Born in Switzerland, Marcel Junod graduated from the Collge de Genve (now Collge Calvin), where he specialized in surgery. In 1935, while deployed in Ethiopia as a delegate for the International Committee of the Red Cross during the Second Italo-Abyssinian War, he provided humanitarian aid to many people, regardless of their nationality, ethnicity or religion. He also served as vice president of the ICRC.

As a delegate for the ICRC, Dr. Junod took on life-threatening assignments one after another, first during the Second Italo-Abyssinian War and then in the Spanish Civil War and World War II. During those years he devoted himself to humanitarian activities, including checking on the fate of prisoners and other victims, facilitating communication between prisoners and their families, arranging for the shipment of aid supplies to prisoners and war victims and providing medical support. All of these activities required Dr. Junod to overcome obstacles that would seem unthinkably difficult today. He faced these challenges with an unfailing spirit of love.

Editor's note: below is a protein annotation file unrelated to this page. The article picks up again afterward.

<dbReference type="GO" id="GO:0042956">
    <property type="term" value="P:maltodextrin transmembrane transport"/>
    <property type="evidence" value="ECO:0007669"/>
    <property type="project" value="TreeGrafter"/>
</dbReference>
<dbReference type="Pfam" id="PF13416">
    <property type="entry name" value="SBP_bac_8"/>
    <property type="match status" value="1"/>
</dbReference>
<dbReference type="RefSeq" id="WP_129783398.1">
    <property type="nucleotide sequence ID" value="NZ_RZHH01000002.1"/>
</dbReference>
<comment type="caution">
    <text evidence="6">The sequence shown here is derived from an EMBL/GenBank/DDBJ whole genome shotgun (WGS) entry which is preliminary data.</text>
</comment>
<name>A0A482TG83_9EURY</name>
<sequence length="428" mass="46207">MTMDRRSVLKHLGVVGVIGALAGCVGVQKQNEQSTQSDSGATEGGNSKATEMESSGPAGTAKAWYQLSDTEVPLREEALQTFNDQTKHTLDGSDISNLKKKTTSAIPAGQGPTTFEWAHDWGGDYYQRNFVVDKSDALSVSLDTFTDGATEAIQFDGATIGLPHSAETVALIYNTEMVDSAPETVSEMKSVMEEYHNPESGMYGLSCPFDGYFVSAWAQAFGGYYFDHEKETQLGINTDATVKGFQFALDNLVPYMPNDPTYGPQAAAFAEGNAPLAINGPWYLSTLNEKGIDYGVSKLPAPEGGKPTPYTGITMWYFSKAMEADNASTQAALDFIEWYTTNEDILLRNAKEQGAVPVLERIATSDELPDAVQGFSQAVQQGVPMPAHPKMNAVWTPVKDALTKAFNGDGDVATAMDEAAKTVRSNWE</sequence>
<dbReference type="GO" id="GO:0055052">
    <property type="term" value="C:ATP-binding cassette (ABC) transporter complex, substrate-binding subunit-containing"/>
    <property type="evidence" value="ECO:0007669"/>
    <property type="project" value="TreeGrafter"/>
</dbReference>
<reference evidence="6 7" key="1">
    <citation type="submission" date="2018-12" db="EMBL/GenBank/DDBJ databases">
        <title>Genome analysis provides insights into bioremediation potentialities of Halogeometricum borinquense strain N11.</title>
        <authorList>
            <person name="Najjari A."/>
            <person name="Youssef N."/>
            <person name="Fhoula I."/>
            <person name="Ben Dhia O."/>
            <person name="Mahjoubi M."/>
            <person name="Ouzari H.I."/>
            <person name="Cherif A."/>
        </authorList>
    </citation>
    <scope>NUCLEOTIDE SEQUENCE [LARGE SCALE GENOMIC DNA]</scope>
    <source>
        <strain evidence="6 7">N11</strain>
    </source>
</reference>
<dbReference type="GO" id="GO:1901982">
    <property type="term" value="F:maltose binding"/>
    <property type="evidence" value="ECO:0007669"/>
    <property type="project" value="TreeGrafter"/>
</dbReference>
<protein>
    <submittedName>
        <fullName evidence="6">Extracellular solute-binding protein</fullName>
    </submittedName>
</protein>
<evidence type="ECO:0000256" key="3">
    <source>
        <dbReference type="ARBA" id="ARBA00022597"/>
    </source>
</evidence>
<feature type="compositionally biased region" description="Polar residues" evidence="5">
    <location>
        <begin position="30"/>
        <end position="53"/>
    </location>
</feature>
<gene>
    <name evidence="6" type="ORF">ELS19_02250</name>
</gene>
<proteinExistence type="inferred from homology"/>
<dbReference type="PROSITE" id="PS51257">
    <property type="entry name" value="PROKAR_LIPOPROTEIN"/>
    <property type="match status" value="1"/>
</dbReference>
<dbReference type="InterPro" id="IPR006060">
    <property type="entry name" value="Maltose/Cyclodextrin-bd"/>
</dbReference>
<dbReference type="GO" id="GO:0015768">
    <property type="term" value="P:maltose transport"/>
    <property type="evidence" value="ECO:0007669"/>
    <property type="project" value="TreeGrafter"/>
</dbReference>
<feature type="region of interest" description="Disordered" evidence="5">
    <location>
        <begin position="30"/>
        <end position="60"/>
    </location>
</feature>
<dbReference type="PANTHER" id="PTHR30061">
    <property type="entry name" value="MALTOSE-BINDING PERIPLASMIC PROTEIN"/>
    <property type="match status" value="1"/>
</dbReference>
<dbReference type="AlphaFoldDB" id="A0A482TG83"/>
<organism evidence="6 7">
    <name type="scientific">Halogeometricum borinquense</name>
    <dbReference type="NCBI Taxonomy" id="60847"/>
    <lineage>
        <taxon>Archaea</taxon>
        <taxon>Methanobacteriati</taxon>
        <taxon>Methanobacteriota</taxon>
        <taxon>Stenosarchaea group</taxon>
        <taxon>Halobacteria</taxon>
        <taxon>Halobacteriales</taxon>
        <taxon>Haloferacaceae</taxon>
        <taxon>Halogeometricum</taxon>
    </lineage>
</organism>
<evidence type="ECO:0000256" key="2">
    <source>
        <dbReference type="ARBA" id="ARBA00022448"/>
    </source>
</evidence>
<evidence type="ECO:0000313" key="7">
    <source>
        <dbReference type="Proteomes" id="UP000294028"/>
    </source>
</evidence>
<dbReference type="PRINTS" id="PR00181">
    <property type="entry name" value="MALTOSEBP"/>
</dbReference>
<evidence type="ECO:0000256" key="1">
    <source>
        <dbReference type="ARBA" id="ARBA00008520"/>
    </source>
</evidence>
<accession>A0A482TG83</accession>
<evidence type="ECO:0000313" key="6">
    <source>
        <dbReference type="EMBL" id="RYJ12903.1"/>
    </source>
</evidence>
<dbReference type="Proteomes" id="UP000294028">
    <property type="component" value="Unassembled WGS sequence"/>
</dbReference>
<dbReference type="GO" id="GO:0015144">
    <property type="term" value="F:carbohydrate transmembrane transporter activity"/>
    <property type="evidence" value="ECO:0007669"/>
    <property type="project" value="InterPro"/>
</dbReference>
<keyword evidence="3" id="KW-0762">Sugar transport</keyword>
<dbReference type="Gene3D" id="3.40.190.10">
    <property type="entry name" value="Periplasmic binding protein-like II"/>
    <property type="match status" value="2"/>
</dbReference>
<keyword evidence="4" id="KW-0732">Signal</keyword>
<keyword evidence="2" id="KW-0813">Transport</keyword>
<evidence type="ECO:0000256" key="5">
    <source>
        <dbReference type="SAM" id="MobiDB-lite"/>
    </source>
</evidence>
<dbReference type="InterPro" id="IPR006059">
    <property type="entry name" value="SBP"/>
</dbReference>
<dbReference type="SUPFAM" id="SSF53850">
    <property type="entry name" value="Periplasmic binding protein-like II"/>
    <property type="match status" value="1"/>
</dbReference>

On August 9, 1945, three days after the atomic bombing of Hiroshima, another atomic bomb was dropped on Nagasaki. Dr. Junod arrived in Japan that day as head of the ICRC delegation. His original goal was to improve the treatment of prisoners of war in accordance with the International Humanitarian Law and to ensure their repatriation once the war finally came to a close. The war ended, and, while still working toward his initial goal of providing support for prisoners, Junod learned of the unimaginably horrible conditions in Hiroshima from a subordinate who had entered the city on August 29. He immediately went to the General Headquarters of the Allied Forces and strongly urged them to provide aid. The negotiations were difficult, but with his indomitable spirit and dogged persistence Dr. Junod succeeded in getting GHQ to airlift 15 tons of medicine and other medical supplies to Hiroshima. Upon his arrival on September 8, Dr. Junod looked into the situation in the city following the bombing and treated many victims personally. The lives of tens of thousands of victims were saved through his efforts. After he left Japan, Dr. Junod spoke out about the inhumanity of the poison gas and nuclear weapons he had seen during his years as an ICRC delegate. The life of this philanthropist ended all too soon when he was only 57.

In 1979, a monument to Dr. Junod was erected in Hiroshima Peace Memorial Park in honor of his achievements and in an expression of deep gratitude to him. An excerpt from his book Le Troisime Combattant (Warrior Without Weapons) is inscribed on the monument. It includes this quotation:

"Those who call for help are many. It is you they are calling."

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